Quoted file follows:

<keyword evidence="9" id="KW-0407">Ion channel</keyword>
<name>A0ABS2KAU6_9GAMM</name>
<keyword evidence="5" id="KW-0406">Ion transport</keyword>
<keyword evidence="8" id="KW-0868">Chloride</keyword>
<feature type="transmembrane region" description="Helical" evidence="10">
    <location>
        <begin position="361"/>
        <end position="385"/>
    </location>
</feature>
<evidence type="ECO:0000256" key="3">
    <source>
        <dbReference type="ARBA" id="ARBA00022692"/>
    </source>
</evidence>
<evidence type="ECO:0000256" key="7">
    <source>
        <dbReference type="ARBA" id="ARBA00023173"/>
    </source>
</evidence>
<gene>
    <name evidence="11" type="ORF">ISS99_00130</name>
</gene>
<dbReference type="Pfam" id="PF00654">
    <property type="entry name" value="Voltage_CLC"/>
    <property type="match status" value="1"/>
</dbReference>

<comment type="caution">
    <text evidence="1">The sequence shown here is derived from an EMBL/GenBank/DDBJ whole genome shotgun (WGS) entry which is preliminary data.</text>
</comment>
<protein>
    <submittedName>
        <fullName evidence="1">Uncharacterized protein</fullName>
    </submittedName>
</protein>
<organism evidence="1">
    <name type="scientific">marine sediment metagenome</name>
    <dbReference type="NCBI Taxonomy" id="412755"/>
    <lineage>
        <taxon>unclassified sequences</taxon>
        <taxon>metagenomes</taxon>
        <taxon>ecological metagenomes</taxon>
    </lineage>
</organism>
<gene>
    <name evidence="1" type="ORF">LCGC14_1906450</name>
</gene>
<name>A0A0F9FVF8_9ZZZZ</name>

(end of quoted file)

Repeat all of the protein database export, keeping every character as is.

<keyword evidence="9" id="KW-0407">Ion channel</keyword>
<name>A0ABS2KAU6_9GAMM</name>
<keyword evidence="5" id="KW-0406">Ion transport</keyword>
<keyword evidence="8" id="KW-0868">Chloride</keyword>
<feature type="transmembrane region" description="Helical" evidence="10">
    <location>
        <begin position="361"/>
        <end position="385"/>
    </location>
</feature>
<evidence type="ECO:0000256" key="3">
    <source>
        <dbReference type="ARBA" id="ARBA00022692"/>
    </source>
</evidence>
<evidence type="ECO:0000256" key="7">
    <source>
        <dbReference type="ARBA" id="ARBA00023173"/>
    </source>
</evidence>
<gene>
    <name evidence="11" type="ORF">ISS99_00130</name>
</gene>
<dbReference type="Pfam" id="PF00654">
    <property type="entry name" value="Voltage_CLC"/>
    <property type="match status" value="1"/>
</dbReference>

<comment type="caution">
    <text evidence="1">The sequence shown here is derived from an EMBL/GenBank/DDBJ whole genome shotgun (WGS) entry which is preliminary data.</text>
</comment>
<protein>
    <submittedName>
        <fullName evidence="1">Uncharacterized protein</fullName>
    </submittedName>
</protein>
<organism evidence="1">
    <name type="scientific">marine sediment metagenome</name>
    <dbReference type="NCBI Taxonomy" id="412755"/>
    <lineage>
        <taxon>unclassified sequences</taxon>
        <taxon>metagenomes</taxon>
        <taxon>ecological metagenomes</taxon>
    </lineage>
</organism>
<gene>
    <name evidence="1" type="ORF">LCGC14_1906450</name>
</gene>
<name>A0A0F9FVF8_9ZZZZ</name>